Pandemic Date Night
We’ve been out during the pandemic--more than many of my friends in fact. We’ve worn our masks and kept our distance. It’s definitely helped my mental health to have some semblance of normalcy. But last night I wanted more. I wanted to dress up in more than yoga pants and a t-shirt. I wanted a date night.
So we did just that--put on our nicer clothes and found a vegan restaurant in a nearby town. We took our masks but as you might expect, the vegan restaurant wasn’t exactly hopping!
We enjoyed our meal and walked around the quaint town until my foot began to hurt. Love all the walking I’ve done to stay sane during COVID-19 but the 7/10 miles a day have resulted in very slow to heal blisters. It’s the physical health price I pay for mental health.
We weren’t quite ready for date night to end so we drove back to Greenville to check out an acoustic cafe on the edge of downtown. We grabbed our masks and approached the door. We were counted and told we were it--now they’re at capacity. Cool! They’re following the guidelines.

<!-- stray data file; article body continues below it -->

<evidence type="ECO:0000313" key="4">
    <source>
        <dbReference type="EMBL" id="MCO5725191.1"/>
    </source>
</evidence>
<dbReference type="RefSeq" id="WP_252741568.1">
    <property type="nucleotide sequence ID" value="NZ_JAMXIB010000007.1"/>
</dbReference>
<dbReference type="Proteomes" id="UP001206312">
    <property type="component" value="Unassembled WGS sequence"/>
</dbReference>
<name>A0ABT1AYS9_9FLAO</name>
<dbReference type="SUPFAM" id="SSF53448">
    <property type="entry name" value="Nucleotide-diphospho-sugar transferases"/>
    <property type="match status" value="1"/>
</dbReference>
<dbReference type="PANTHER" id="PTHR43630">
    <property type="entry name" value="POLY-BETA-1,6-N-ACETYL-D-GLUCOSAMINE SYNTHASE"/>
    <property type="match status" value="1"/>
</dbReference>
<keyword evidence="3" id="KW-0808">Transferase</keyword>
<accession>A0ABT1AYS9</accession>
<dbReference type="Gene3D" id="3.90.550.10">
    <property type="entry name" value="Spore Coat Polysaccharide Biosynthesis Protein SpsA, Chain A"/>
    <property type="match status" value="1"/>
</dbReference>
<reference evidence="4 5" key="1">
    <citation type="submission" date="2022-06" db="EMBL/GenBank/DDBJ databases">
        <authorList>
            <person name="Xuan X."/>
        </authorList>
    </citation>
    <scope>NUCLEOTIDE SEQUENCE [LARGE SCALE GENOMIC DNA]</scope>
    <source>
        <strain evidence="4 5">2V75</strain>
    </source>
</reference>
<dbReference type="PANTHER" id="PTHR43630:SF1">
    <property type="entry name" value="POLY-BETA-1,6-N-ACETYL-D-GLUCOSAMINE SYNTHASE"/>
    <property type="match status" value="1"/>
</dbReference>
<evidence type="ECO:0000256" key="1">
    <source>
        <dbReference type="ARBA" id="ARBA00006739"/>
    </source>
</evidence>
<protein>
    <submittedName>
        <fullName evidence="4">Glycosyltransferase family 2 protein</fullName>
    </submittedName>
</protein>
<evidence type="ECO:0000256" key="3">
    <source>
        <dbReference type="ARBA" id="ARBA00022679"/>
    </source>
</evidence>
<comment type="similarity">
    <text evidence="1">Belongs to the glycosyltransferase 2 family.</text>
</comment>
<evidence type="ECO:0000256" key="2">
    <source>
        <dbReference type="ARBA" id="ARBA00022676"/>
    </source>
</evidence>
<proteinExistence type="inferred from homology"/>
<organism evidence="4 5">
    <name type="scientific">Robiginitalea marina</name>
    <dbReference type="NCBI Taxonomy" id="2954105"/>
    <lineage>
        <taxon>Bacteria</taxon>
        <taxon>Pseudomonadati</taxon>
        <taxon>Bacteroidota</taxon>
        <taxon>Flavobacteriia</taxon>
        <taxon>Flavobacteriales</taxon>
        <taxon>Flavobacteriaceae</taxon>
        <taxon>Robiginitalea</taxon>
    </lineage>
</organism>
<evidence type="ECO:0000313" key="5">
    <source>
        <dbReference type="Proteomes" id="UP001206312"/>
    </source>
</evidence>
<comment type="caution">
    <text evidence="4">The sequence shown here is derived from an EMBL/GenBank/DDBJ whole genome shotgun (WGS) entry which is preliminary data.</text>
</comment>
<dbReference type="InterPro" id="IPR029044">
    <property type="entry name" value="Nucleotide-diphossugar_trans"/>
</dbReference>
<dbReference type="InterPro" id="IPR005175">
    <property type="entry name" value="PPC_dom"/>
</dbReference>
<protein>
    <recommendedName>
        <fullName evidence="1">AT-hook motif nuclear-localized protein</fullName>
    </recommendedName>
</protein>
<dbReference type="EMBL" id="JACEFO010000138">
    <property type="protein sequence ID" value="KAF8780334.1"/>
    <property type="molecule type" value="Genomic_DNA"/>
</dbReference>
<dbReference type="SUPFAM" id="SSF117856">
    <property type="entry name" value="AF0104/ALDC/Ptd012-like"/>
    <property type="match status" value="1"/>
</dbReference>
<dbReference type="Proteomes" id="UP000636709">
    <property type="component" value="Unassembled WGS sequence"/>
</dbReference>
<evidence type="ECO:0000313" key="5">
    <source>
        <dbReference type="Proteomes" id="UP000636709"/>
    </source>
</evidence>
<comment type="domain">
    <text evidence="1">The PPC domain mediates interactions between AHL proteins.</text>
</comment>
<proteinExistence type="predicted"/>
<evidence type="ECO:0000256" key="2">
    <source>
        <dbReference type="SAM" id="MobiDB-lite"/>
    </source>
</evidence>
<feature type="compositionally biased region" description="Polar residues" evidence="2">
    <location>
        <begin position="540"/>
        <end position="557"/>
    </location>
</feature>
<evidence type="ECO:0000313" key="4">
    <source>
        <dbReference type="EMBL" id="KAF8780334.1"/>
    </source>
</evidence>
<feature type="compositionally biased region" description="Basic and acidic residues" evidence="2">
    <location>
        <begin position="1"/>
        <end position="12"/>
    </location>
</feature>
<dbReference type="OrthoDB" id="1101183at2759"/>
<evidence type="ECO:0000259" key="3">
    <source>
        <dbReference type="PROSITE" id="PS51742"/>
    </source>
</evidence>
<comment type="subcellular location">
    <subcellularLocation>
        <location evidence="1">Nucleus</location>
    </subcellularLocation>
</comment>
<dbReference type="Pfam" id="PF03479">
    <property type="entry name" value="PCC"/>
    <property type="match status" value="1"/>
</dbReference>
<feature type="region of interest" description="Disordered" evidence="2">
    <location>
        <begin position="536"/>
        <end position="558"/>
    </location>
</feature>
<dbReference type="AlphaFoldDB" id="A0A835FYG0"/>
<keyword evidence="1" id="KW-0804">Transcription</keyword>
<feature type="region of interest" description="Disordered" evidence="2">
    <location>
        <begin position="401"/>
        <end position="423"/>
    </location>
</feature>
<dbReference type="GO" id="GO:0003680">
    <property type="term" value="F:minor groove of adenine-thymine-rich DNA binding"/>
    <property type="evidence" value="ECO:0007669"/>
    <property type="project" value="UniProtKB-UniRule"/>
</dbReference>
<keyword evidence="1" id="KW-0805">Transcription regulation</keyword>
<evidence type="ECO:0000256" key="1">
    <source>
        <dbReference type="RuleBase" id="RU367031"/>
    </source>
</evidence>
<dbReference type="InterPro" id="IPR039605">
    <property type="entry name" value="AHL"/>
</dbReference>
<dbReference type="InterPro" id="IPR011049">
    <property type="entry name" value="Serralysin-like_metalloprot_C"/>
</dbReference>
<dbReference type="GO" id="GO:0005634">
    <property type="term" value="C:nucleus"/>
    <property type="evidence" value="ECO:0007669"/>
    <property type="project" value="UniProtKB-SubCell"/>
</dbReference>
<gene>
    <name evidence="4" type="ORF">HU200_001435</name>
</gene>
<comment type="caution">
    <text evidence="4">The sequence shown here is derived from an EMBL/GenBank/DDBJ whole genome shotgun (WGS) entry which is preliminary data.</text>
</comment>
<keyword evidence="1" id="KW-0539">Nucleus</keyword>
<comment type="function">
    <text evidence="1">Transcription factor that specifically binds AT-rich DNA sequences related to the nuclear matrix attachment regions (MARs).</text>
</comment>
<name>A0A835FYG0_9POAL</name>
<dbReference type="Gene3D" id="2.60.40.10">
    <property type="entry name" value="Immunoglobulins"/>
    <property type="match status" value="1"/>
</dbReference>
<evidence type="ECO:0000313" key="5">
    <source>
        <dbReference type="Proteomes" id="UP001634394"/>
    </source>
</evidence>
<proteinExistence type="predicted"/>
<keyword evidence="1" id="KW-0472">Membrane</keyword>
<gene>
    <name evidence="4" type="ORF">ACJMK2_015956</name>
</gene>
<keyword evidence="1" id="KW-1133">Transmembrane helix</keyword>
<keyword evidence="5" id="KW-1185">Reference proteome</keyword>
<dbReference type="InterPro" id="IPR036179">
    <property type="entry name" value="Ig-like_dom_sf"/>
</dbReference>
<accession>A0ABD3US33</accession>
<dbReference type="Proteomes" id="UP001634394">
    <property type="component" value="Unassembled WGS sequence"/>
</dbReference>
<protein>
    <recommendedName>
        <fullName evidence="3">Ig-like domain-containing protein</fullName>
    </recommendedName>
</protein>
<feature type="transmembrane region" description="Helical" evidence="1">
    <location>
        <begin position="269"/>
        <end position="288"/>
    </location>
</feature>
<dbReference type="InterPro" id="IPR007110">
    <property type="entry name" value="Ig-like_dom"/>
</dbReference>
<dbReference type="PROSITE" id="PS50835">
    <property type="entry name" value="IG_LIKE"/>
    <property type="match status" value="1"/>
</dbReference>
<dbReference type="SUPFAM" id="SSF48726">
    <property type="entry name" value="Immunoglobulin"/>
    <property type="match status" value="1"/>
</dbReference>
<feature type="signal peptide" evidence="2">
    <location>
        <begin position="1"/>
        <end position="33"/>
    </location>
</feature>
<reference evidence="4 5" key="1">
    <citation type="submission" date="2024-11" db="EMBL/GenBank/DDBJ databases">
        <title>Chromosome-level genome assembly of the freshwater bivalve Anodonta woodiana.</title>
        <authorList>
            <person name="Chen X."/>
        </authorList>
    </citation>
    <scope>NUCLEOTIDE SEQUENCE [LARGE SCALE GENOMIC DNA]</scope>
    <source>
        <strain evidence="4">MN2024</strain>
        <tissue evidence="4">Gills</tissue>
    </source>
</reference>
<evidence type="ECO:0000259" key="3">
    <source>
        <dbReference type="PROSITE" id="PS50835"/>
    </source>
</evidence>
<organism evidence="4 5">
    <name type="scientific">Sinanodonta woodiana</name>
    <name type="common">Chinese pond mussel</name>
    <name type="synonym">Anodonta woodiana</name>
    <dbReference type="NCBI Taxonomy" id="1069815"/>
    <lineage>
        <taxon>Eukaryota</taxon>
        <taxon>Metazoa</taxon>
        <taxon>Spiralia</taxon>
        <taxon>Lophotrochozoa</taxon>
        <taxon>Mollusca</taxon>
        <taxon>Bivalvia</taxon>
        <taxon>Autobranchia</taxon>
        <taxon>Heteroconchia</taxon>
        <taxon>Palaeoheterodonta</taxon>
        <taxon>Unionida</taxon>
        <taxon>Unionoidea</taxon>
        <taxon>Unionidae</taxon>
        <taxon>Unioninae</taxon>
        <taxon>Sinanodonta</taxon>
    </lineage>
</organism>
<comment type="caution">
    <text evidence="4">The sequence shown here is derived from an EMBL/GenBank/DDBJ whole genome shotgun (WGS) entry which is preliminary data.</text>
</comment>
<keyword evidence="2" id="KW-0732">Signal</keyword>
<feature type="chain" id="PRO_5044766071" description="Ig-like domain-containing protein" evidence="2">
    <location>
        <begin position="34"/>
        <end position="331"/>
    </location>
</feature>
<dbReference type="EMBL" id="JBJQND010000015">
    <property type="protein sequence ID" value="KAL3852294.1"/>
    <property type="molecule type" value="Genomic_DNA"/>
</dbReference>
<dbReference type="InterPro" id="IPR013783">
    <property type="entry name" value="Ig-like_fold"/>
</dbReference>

But then we walked in the door, and OMG! Ya’ll, I felt like we were stepping into 2019. Wall-to-wall people. No masks. It was almost more than I could absorb. The infection rates in our state are skyrocketing. I’m beginning to understand why. And I understand why folks weren’t wearing masks. We crave normalcy. It’s hard to drink when you’re wearing a mask. And here’s the one I didn’t expect: peer pressure.
As I raised my eyes to look at the other patrons, I saw judgement. I felt the glares and the silent stares. I knew as only an awkward teenagers knows the feeling of not belonging. I grabbed Colin’s hand and cast my eyes to the ground as we made a beeline for the exit.
Back in the fresh air, I tore off my mask and almost broke into tears. I was shaken. I felt shame. How interesting that me, a 44 year old grown a$$ woman, a woman who has done a ton of healing work, had a shame response to a situation that was clearly toxic and not at my doing.
We found another place, another cafe. We found a safe space there. No stares, no crowds, no judgement. Just a cute and talkative bartender, a corner booth, a well-loved Yahtzee game and a couple of drinks.
We shook the dice and shook off the shame.
All in all a good date night. We will keep going out, but I guarantee you we’ll be window shopping before committing from now on.